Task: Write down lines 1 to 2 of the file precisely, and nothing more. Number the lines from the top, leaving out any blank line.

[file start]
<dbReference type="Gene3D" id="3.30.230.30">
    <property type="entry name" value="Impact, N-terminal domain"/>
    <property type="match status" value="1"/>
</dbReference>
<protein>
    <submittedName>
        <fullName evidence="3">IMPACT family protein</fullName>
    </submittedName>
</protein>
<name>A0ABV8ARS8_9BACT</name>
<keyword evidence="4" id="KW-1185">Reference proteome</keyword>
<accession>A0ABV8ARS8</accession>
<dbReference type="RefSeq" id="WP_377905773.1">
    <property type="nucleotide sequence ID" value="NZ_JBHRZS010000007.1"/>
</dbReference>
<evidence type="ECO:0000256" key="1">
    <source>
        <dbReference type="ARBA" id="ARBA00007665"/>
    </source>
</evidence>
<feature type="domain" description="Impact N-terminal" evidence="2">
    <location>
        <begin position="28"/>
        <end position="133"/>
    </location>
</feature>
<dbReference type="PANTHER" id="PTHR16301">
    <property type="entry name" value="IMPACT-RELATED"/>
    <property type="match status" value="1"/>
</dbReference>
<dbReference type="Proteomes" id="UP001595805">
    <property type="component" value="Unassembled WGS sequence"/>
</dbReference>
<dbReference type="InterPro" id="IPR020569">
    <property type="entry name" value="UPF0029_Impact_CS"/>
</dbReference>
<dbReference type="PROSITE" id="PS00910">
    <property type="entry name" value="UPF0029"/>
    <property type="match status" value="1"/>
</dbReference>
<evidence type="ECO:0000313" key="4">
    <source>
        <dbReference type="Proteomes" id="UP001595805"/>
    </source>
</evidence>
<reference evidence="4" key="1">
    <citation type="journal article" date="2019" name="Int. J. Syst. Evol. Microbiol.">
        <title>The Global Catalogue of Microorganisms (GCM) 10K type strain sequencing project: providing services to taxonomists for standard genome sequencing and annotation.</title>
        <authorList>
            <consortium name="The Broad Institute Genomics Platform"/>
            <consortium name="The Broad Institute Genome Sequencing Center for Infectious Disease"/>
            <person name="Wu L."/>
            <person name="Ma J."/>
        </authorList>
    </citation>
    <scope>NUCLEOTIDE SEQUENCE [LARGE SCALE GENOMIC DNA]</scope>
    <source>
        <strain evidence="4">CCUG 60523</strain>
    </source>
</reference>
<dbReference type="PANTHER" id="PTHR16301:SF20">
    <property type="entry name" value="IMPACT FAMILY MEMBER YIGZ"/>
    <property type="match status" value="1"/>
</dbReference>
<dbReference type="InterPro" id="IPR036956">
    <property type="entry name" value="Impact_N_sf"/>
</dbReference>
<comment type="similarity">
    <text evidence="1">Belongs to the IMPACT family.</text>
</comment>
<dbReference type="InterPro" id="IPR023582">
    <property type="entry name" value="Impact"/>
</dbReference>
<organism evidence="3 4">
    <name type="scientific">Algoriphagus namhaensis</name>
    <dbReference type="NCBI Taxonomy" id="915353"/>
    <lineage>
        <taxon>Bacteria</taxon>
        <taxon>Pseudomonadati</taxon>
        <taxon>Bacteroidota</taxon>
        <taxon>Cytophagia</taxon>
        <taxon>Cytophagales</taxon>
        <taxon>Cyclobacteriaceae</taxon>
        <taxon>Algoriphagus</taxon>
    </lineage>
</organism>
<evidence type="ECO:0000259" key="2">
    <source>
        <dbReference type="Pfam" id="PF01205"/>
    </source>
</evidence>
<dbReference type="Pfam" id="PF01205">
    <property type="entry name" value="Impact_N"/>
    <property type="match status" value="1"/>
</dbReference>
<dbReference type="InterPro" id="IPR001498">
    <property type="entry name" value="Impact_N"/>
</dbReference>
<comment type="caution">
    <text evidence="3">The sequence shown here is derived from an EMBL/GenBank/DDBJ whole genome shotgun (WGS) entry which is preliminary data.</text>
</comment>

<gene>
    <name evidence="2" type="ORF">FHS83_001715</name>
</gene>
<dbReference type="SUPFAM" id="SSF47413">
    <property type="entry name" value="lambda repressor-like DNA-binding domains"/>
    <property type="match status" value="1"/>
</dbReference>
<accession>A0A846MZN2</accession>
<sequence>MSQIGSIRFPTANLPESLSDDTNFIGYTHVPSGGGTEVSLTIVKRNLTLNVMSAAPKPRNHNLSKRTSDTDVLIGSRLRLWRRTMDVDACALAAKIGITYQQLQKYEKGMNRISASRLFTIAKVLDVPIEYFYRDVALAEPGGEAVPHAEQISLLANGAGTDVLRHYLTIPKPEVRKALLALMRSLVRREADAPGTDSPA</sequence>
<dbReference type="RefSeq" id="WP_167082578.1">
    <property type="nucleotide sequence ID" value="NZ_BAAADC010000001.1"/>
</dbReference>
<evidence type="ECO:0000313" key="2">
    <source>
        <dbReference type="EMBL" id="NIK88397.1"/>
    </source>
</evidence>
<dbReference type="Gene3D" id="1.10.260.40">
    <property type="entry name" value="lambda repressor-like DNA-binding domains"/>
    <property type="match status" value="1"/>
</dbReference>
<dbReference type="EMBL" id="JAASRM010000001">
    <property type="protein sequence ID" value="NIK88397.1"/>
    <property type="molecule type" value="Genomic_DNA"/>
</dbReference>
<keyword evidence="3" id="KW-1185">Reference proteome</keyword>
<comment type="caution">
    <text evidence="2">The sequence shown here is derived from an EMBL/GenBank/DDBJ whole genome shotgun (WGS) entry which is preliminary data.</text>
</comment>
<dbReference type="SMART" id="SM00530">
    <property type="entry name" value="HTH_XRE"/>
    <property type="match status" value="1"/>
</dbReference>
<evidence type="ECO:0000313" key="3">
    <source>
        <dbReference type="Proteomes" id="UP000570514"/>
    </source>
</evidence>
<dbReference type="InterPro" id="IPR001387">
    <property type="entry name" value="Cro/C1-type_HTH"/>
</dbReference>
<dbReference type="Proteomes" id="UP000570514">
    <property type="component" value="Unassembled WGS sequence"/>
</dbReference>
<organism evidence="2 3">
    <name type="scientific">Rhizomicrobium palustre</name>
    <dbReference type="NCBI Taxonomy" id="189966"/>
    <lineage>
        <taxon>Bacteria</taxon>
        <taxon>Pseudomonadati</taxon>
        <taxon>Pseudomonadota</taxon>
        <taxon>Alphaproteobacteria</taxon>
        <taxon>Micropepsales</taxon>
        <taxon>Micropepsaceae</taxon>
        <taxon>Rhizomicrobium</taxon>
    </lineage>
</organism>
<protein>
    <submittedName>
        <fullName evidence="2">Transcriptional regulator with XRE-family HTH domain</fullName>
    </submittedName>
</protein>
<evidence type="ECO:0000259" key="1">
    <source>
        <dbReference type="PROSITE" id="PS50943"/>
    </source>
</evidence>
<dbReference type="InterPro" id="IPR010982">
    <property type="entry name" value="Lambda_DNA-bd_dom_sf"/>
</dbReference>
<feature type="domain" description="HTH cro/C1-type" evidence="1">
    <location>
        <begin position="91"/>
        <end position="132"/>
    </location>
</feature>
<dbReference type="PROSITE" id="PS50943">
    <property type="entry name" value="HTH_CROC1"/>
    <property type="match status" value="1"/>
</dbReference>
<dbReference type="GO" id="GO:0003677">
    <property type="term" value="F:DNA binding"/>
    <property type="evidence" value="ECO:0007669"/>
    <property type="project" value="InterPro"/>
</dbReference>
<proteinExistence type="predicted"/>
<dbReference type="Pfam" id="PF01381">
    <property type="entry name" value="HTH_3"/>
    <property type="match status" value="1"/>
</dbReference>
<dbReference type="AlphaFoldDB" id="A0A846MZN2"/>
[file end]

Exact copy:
<dbReference type="Gene3D" id="3.30.230.30">
    <property type="entry name" value="Impact, N-terminal domain"/>